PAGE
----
Manitoba Provincial Election 2019

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Aristotleded24
Manitoba Provincial Election 2019

Looks like it's a thing:

Quote:
After months of hinting, Manitoba Premier Brian Pallister said in no uncertain terms Wednesday he will call a provincial election this year.

The premier was once again asked about the possibility of an election ahead of the fixed date in late 2020.

After saying in the "fullness of time we'll have more discussion on that," Pallister didn't disagree when a reporter suggested he was leaning toward dropping the writ in 2019.

"Well, at some point this year for sure," Pallister said.

Aristotleded24

Former Interim Leader Flor Marcelino not running again:

Quote:

Marcelino is the fourth veteran MLA from the NDP who has decided not to run in the next election. James Allum, Rob Altemeyer, and Andrew Swan previously announced their intention to leave.

There was a sign of division in the NDP ranks as Marcelino gave her farewell speech in the chamber.

Marcelino defended Mohinder Saran, who was kicked out of the NDP caucus in 2017 over an accusation he sexually harassed a subordinate.

Saran, who now sits as an Independent, denied the accusation. Marcelino told the legislature Saran was treated wrongly.

"I was deeply touched when my colleague was mistakenly accused of something he did not do," Marcelino said.

"I believe in due time my friend will be vindicated."

I did not agree with Marcelino being tagged as interim leader. I believe that she was put in that spot specifically so that the NDP Establishment could continue to call the shots behind the scenes while she was essentially a figurehead. In 2015, she supported Greg Selinger for NDP leader. In 2017, she flipped and supported Steve Ashton. I got a small bit of pleasure watching her turn on the NDP establishment in such a fashion after they specifically appointed her to do her bidding.

Aristotleded24

With the latest figures for approval of Premiers, I want to sound the alarm right now that Pallister is in very good shape to be elected:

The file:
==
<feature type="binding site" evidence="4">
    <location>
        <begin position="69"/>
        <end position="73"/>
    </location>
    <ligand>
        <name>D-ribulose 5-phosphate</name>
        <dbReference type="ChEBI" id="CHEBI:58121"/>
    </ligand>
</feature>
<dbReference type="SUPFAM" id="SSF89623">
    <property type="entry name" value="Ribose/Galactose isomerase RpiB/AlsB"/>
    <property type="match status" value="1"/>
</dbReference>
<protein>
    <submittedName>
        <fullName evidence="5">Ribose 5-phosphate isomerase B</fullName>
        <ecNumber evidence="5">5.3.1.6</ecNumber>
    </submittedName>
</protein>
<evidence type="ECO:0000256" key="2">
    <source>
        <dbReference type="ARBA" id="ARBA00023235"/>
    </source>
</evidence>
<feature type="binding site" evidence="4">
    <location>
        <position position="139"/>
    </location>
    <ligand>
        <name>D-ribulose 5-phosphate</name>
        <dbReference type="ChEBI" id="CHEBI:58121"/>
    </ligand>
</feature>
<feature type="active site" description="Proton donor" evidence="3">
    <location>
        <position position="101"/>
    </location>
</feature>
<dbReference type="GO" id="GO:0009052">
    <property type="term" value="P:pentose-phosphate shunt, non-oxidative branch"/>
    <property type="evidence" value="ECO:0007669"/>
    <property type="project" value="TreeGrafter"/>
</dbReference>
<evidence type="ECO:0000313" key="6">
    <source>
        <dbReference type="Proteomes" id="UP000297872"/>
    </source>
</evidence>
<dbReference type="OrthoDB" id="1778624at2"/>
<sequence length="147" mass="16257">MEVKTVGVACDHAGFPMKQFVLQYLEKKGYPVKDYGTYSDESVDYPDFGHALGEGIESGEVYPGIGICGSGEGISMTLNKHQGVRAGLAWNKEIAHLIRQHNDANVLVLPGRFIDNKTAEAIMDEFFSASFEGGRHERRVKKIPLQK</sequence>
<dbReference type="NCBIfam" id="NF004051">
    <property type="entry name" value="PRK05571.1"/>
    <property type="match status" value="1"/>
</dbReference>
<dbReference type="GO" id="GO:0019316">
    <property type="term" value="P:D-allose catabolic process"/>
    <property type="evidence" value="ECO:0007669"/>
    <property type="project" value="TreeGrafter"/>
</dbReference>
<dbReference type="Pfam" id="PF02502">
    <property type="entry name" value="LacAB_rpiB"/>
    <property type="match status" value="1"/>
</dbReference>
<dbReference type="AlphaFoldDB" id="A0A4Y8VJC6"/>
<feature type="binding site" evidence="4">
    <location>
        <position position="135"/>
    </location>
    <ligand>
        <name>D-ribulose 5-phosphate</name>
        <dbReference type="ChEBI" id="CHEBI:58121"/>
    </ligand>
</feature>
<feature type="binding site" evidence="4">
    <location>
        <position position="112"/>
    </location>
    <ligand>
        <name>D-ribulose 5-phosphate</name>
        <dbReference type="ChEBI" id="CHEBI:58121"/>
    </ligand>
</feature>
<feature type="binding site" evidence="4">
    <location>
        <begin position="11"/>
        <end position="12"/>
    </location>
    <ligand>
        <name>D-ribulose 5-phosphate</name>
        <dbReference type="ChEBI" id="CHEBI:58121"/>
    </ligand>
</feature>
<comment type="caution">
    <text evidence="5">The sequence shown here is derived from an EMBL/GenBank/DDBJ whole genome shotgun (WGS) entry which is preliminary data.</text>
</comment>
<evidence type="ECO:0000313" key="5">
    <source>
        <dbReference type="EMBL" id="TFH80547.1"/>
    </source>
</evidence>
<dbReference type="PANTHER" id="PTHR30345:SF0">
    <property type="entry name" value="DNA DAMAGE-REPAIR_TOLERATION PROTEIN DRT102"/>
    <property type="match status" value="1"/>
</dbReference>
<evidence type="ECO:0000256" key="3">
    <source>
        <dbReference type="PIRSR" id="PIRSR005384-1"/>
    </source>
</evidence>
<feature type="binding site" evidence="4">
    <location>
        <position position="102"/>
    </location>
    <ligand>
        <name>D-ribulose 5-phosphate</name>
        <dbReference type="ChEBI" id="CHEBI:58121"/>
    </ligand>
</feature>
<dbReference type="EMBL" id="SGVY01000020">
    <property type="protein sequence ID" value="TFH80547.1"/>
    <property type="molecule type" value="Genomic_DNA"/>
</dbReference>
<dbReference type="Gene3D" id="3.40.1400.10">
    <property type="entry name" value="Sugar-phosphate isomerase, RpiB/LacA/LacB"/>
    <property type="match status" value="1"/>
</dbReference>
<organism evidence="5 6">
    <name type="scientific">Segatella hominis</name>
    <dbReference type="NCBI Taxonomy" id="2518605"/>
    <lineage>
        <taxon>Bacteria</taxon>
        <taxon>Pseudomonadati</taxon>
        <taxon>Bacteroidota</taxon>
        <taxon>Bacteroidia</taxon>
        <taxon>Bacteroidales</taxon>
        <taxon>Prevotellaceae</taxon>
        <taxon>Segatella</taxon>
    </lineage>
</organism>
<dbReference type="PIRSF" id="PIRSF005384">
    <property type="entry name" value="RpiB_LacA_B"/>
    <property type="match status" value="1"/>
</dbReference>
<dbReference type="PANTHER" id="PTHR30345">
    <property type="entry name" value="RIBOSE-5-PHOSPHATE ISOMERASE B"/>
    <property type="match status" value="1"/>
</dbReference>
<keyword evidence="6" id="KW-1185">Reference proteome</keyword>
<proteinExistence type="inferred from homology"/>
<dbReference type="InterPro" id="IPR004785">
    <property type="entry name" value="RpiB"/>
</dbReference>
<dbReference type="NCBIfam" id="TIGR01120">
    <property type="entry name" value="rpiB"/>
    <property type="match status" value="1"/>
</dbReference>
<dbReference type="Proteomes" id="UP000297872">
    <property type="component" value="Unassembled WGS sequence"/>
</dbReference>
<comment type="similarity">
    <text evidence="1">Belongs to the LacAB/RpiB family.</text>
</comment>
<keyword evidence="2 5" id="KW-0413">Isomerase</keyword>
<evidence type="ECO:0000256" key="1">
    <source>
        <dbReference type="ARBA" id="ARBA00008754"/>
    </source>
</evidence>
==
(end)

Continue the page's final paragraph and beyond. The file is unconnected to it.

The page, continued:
1) Look at the polling data. The PCs have never not been in first place this term. That is a solid foundation for the PCs right there. Additionally, there has been some movement between the NDP, Liberals, and Greens on the left, however the 40-ish percent of the voting public that can be counted on to support the PCs is pretty stable. That the NDP have always relied on trying to monopolize the left-wing vote without even asking if they could chip away at PC support or find cross-over appeal is problematic.

2) What's happening in Winnipeg. It's true that issues of drugs and crime are making a great deal of headlines. Unfortunately that isn't so much impacting the city as a whole, but is packing a very strong punch in areas of the city that have always been hurting. There are many voters in the south and west areas of Winnipeg who would rather install home security systems and video cameras (at least those who haven't fled to the surrounding communities) to protect themselves and their properties rather than pay taxes for the benefit of the city as a whole. Plus, they might not like the idea of losing hospital emergency rooms, but above all else they do not want a socialist government that will spend the province into a debt spiral, and on that latter point they will vote accordingly. It is true that the NDP is the top choice of Winnipeg voters, however this leads into my next point: